23 May 2010, Johannesburg

The Young Communist League of South Africa (uFasimba) held a successful “Jobs for Youth Summit” from the 20th to the 21st of May 2010 in Johannesburg. The Summit was attended by more than 250 delegates representing 84 youth organisations from most political youth formations. They constituted of civil society, NGO`s, young professionals and business organisations, disabled and women organisations, students, unemployed graduates and organisations of unemployed youth.

The Summit was addressed by the Ministers of Economic Development, Trade and Industry and Higher Education and Skills Development. The Secretary of Defense (Mpumi Mpofu) and the General Secretary of Cosatu (Zwelinzima Vavi) also addressed the Summit.

We are satisfied that the Summit has been able:

  • To look into the state and causes of youth unemployment in South Africa;
  • To engage with government, private sector and civil society plans on economic policy landscape, IPAP 2, education, skills development and youth employment creation;
  • To assess progress in youth skills development and discuss a way forward;
  • To determine a youth perspective on youth employment creation, Black Economic Empowerment and Affirmative Action; and
  • To Mobilise young people to speak with one voice in the struggle against unemployment
    Jobs for Youth Coalition

The Summit declared to establish a “Jobs for Youth Coalition”, which will serve as its secretariat for the implementation of the Summit resolutions. The immediate task of the Coalition will be to represent South African young people at the forthcoming Youth Employment Summit (YES) to be held in Sweden from 2-5 June 2010, the World Youth Conference to be held in Mexico in August and the World Federation of Democratic Youth Festival to be held in South Africa from 13 December 2010.

The Coalition will also draft a “Jobs for Youth Charter” to be unveiled during the commemoration of the Youth Month (June). The Coalition will seek to lobby government, private sector, finance agencies such as IDC and Khula, Sector Education and Training Authorities, National Youth Development Agency (NYDA), the Presidency and institutions deemed to be instrumental in job creation for young people to endorse the Charter.

The other role of the Summit will be to immediately convene Provincial Youth Summits in order to broaden consultation. The provincial summits will also serve as platforms to pressurise provincial governments to commit to youth employment targets.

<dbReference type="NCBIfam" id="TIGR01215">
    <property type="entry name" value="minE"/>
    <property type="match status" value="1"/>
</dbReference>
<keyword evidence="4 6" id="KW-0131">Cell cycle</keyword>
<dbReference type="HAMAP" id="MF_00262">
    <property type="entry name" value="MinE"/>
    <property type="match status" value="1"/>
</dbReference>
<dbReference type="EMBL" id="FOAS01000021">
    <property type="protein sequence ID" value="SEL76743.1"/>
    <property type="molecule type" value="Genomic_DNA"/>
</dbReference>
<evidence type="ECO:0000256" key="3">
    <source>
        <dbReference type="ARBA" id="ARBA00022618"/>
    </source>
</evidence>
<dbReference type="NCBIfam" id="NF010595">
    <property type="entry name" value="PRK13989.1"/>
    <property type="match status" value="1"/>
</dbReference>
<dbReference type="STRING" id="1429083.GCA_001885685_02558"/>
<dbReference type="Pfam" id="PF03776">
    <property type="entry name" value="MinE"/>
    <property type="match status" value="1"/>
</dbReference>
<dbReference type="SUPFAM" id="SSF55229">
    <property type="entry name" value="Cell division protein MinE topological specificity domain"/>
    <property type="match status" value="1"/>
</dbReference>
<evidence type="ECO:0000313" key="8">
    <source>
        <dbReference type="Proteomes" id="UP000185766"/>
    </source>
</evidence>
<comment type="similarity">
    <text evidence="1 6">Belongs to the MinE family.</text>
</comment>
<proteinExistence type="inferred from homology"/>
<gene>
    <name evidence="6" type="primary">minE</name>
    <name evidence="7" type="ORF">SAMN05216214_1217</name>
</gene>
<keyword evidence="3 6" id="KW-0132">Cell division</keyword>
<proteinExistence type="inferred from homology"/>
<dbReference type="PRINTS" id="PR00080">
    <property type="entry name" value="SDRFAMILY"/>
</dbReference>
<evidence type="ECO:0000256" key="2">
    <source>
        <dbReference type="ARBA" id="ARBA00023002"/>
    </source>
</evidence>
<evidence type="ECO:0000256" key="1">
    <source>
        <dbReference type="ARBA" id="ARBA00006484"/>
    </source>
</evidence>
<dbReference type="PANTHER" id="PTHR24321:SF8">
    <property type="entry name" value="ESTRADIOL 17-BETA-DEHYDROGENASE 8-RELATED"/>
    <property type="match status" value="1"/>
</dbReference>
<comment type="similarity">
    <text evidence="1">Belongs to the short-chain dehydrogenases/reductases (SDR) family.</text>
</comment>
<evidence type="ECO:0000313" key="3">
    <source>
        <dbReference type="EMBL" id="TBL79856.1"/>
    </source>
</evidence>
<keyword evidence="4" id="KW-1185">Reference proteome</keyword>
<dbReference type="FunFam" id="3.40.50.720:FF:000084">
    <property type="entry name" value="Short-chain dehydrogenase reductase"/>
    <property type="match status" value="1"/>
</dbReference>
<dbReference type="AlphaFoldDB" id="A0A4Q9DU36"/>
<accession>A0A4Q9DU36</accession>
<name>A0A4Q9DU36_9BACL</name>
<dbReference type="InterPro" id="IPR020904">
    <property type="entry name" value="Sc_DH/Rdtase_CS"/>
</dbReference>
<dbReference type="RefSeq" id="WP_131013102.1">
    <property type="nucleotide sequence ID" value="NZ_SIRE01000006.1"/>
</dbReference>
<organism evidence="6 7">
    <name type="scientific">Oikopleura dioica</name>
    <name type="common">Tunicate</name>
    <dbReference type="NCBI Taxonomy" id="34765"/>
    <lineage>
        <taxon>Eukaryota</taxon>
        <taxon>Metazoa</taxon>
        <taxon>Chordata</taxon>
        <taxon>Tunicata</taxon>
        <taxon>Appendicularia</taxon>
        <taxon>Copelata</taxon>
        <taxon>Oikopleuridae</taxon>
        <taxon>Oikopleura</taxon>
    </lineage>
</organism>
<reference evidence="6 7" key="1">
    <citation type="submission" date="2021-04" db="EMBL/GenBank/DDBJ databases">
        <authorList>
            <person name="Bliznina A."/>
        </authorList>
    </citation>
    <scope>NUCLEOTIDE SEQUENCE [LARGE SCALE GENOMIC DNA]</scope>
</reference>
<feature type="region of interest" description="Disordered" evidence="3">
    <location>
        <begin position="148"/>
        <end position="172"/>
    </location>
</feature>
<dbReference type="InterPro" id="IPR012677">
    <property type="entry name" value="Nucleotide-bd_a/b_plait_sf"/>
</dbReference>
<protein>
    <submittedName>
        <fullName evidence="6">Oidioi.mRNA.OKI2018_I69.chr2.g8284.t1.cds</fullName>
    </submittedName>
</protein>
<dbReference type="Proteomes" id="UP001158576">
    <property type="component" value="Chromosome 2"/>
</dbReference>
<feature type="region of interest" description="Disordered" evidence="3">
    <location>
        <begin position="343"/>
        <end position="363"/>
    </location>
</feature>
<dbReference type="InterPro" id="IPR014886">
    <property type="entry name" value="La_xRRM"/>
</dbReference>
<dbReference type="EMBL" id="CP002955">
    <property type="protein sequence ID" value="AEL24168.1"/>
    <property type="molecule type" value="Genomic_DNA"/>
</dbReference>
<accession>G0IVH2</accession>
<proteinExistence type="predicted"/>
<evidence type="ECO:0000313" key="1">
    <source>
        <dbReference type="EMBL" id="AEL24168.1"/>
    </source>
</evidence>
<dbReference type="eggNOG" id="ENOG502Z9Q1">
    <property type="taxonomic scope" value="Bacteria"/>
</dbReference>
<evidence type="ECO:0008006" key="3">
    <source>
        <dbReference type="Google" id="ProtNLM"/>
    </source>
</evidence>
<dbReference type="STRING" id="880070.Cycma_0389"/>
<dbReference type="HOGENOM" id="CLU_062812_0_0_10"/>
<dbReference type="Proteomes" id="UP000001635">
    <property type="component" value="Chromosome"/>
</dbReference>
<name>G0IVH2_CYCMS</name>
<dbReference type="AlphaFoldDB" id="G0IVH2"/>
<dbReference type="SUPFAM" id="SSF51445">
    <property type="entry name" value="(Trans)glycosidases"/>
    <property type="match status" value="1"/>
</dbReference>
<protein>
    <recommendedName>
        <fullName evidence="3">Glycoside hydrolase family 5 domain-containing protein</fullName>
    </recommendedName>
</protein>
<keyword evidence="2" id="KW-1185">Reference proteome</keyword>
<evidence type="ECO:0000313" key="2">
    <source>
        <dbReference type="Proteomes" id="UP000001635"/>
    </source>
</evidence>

Changing the Structure of our Economy

At present, South Africas economy is still significantly reliant in many areas on the import of fully manufactured or processed goods as if the country is not rich with natural resources. Even the advanced manufacturing sectors of our countrys economy are still characterised by high levels of components import or the import of Complete Knock Down (CKD) or Semi Knock Down (SKD) kits. Our country`s economic production remains largely embedded in the colonial legacy of extraction and export of unprocessed minerals, agricultural products, marine resources and other raw materials, and the import of finished goods. To the youth, who constitute 70 percent of the persistently high unemployment rate, this is tantamount to the export of direly needed jobs.

The Summit agreed that in order to create a platform for youth to be absorbed into the labour market, government has to drastically change the structure of our economy to focus more on economic growth that is geared towards supporting initiatives aimed at manufacturing goods locally and value-adding. We noted that high unemployment rates amongst young people is not a new trend, and that even when South Africa recorded high growth rates, unemployment was still at the same level. We have to change the economy from being service and consumption oriented into a highly productive economy.

Ownership of the economy

The Summit expressed concerns over the slow pace of changing the ownership patterns in our economy. As it is now, most of the economic sectors rely on BEE Charters which only commits industries to not more than 30% black ownership. This has serious implications for both the economic and political stability of our country as it continues to exclude the majority from the mainstream economy. Action needs to be done in advocating for policy changes that should result in turning the situation around. The same, unfortunately, goes for land redistribution, which was a cause for concern for the delegates, and called on government and landowners to accelerate this process.

The summit called for the government to take a lead in social mobilisation to implement economic transformation, equitable development and job creation. It is generally agreed that this must involve measures to develop productive forces and provide support to achieve complete value-added manufacturing and processing of finished goods at least in all the areas of our vast natural resources. As the youth, we believe that this will go a long way in contributing to job creation.

The Summit agreed on the need for government, through the Industrial Policy Action Plan II, to support youth led innovation as part of the drive towards strengthening manufacturing.

Reducing the Cost of Job Hunting

The youth are troubled by the high cost of looking for jobs, establishing youth enterprises and lack of adequate support to real entrepreneurs as opposed to tenderpreneurs.

The way in which public service jobs and economic opportunities that are offered by the state are advertised, is as disadvantageous to the presently disadvantaged young people as the way private sector jobs are advertised mainly through the private media and cutting edge information and technology systems. Unemployment, complexities of mobility and lack of access to technology represent barriers of access to information on both public and private sector jobs and economic opportunities offered by the state. This is coupled with a high cost of applying for jobs.